Low energy costs key to States' success

VIRGINIA - During his campaign, President-elect Barack Obama said electricity prices will "skyrocket" and his plans would "bankrupt the coal industry." It was a stunning revelation on the impact of a "cap and trade" system on jobs and our economy.

As governor of Virginia, recruiting new jobs and investment was my top priority. We recruited high-tech industries that led Virginia to be called the Silicon Dominion.

Due to the new semiconductor fabrication plants, Virginia's No. 1 export today is computer chips — surpassing cigarettes and coal.

Ten years later, I am thrilled to see that Virginia continues to lead the nation in economic development success.

This year, Virginia was named the best state for business by Forbes.com and the second-best state for business by CNBC. Many factors are considered in these rankings, including economic climate, quality of life, educated work force and regulatory environment, with the cost of doing business usually weighed most heavily.

These business costs measure the tax burden on businesses, the cost of labor and energy costs. While the cost of energy has risen nationwide in recent years, Virginia's rankings continue to benefit from energy costs that are 30% below the national average.

High-technology industries — such as telecommunications, computer manufacturing and Internet services — provide exciting advancements and growth potential.

These industries are driven by electricity requiring affordable "perfect" power. Thus, the cost and reliability of our electricity supply are crucial factors in attracting new business and driving economic growth.

A recent study by Frank Clemente of Penn State analyzes electricity rates by state and tracks those prices with the percentage of a state's electricity supply that comes from each of the major energy sources: coal, natural gas, nuclear, petroleum and renewables (including hydroelectric).

Comparing the results of this study with the business friendliness rankings of states provides us with insights into electricity resources and costs.

Seven states landed in the top 10 of both the Forbes.com and CNBC Best States for Business: Virginia, Texas, Utah, Idaho, North Carolina, Colorado and Georgia. Of those states, only Texas has electricity costs higher than the national average and is the only one of the seven that gets most of its electricity from natural gas.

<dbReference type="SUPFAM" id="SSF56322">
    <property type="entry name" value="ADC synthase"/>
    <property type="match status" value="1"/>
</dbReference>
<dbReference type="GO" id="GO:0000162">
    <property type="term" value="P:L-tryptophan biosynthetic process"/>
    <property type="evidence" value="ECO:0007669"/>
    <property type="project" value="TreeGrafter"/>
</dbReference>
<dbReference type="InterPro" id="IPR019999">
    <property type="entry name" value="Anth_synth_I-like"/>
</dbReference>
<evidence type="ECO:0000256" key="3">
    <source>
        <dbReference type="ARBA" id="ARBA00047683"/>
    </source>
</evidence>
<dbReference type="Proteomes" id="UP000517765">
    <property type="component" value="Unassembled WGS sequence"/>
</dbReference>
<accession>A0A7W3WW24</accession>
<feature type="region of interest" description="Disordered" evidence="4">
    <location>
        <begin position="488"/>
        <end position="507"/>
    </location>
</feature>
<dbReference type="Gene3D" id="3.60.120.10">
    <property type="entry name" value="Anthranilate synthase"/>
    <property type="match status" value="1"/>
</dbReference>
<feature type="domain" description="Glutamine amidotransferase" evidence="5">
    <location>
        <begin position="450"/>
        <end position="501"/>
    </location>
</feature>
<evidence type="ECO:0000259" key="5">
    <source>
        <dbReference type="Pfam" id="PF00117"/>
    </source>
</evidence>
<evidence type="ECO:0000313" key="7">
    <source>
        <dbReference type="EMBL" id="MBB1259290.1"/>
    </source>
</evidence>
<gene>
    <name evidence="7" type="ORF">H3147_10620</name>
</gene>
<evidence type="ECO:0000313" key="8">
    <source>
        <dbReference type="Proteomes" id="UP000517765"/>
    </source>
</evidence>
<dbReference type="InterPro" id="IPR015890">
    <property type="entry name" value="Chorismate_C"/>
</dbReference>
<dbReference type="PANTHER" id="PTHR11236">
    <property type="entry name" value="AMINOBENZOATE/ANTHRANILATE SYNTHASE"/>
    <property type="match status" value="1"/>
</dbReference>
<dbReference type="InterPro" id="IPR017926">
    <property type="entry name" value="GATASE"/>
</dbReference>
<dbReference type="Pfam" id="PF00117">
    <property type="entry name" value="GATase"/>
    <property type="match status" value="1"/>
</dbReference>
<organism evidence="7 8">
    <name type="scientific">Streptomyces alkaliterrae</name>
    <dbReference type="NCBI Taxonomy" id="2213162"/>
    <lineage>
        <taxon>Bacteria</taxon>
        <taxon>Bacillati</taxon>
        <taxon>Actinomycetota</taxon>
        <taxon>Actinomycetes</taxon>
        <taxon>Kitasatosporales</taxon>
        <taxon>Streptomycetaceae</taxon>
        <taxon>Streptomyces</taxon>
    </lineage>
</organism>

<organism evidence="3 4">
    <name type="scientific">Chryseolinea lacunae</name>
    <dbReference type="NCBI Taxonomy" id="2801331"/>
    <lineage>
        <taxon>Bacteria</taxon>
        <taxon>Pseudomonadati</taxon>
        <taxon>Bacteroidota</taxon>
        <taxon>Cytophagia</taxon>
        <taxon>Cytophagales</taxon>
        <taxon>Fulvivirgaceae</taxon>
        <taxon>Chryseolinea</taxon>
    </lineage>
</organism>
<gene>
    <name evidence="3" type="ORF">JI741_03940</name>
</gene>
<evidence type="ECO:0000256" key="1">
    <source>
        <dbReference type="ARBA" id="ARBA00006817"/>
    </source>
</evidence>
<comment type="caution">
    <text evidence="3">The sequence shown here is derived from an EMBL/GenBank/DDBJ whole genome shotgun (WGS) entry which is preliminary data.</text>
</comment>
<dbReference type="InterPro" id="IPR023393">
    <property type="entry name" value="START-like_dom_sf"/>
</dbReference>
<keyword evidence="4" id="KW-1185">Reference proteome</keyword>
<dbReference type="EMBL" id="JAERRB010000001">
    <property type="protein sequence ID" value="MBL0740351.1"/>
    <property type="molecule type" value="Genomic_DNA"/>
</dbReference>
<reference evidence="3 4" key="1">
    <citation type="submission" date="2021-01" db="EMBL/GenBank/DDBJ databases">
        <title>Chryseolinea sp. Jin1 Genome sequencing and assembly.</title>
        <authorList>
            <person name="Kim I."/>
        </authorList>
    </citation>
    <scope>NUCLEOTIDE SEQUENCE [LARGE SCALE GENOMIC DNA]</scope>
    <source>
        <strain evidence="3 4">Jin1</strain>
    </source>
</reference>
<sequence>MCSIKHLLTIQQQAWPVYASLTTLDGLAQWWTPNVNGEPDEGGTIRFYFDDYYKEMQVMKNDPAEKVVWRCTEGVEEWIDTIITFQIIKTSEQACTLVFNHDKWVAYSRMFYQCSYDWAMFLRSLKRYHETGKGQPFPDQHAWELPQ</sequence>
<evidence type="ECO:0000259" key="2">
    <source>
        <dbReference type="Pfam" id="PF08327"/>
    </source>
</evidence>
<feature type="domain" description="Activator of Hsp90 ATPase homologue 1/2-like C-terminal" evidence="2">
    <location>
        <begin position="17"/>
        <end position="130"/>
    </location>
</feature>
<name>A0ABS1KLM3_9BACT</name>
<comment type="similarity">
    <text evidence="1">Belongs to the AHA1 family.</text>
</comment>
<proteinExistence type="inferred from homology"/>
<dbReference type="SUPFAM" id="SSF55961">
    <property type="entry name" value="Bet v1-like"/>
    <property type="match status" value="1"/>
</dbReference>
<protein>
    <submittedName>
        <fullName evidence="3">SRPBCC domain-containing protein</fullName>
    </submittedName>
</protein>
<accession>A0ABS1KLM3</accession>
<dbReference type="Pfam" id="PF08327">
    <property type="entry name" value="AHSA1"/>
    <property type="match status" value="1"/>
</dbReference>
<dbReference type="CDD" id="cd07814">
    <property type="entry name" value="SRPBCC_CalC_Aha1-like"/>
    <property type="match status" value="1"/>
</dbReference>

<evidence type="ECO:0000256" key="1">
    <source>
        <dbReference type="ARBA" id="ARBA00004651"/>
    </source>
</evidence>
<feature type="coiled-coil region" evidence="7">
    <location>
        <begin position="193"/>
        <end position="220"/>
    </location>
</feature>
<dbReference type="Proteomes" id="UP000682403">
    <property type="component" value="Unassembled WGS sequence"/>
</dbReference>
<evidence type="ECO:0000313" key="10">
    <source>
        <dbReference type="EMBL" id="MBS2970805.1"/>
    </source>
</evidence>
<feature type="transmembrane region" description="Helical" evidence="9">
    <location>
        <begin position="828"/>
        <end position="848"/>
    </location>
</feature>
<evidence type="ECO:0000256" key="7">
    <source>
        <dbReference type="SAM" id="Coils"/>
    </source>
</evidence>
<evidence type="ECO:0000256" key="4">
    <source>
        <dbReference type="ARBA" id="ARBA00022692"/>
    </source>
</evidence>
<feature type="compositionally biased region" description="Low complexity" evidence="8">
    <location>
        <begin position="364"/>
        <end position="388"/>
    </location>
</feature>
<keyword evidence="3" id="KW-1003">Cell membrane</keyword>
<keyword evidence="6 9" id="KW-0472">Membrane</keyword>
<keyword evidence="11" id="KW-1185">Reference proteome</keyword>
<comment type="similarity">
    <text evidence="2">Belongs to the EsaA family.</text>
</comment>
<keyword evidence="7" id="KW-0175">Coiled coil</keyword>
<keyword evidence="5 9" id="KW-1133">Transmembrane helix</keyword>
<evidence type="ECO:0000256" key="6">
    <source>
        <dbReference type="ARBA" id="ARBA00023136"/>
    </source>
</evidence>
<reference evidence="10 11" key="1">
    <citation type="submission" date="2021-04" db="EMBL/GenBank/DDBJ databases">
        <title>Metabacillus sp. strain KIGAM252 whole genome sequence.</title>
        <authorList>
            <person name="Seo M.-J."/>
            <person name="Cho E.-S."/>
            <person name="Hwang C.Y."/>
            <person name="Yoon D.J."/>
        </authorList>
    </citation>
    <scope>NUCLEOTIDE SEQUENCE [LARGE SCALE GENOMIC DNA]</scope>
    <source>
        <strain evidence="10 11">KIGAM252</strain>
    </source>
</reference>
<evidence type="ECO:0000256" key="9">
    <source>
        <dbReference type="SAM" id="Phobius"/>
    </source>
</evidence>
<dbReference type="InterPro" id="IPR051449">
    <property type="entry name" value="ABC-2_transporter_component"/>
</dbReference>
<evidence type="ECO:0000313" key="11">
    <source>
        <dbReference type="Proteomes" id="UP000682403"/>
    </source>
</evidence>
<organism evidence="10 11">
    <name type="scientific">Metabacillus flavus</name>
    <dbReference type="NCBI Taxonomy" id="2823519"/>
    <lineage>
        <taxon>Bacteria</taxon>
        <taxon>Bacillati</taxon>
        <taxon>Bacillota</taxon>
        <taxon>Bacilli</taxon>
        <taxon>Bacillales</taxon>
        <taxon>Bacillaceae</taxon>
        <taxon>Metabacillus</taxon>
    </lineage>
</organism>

The Energy Department reports that in 2007, Virginians paid an average 7.01 cents per kilowatt hour for electricity compared with the national average of 9.05 cents.

Forty-eight percent of Virginia's electricity supply comes from coal and 37% from nuclear energy, 10% comes from natural gas and 7% from renewables.

Four of the seven states get most of their electricity from coal.

Conversely, we see that several of the Eastern states that rate lower suffer from electricity costs above the national average, and a large share of their electricity comes from natural gas.

For instance, electricity in Massachusetts costs 16 cents/kwh, and that state derives 57% of its electricity from natural gas. Rhode Island pays 15.73 cents/kwh and uses natural gas for 97% of its electricity.

Natural gas is a wonderful, clean-burning fuel needed to heat our homes, fuel our manufacturing industries and possibly power transit buses and fleets. But using natural gas for generating base-load electricity is three times costlier than coal.

Nuclear power is our cleanest, most efficient source of energy, but it will take decades to get more reactors online. The French get more than 80% of their electricity from advanced nuclear and reprocess the spent fuel in a more efficient and safe way. If the French can do it, Americans can too!

Coal is abundant, readily available, relatively inexpensive — and ours. The development of clean coal technologies has hugely reduced the emission of sulfur, nitrogen and other pollutants from coal-fueled electric plants.

Our coal-based electricity generating plants are 70% cleaner today than in 1970, based on emissions per unit of energy produced.

We can keep energy costs down and encourage research and development by meeting our growing electricity needs with the most efficient and lowest cost resource available to us now: American coal.

Rather than policies that cause skyrocketing electric bills and job losses, let's enact policies that use American resources to create American jobs for America's economic competitiveness and security.

For the country's economic competitiveness, more base-load electricity should be powered by American clean coal and advanced nuclear plants.


in Year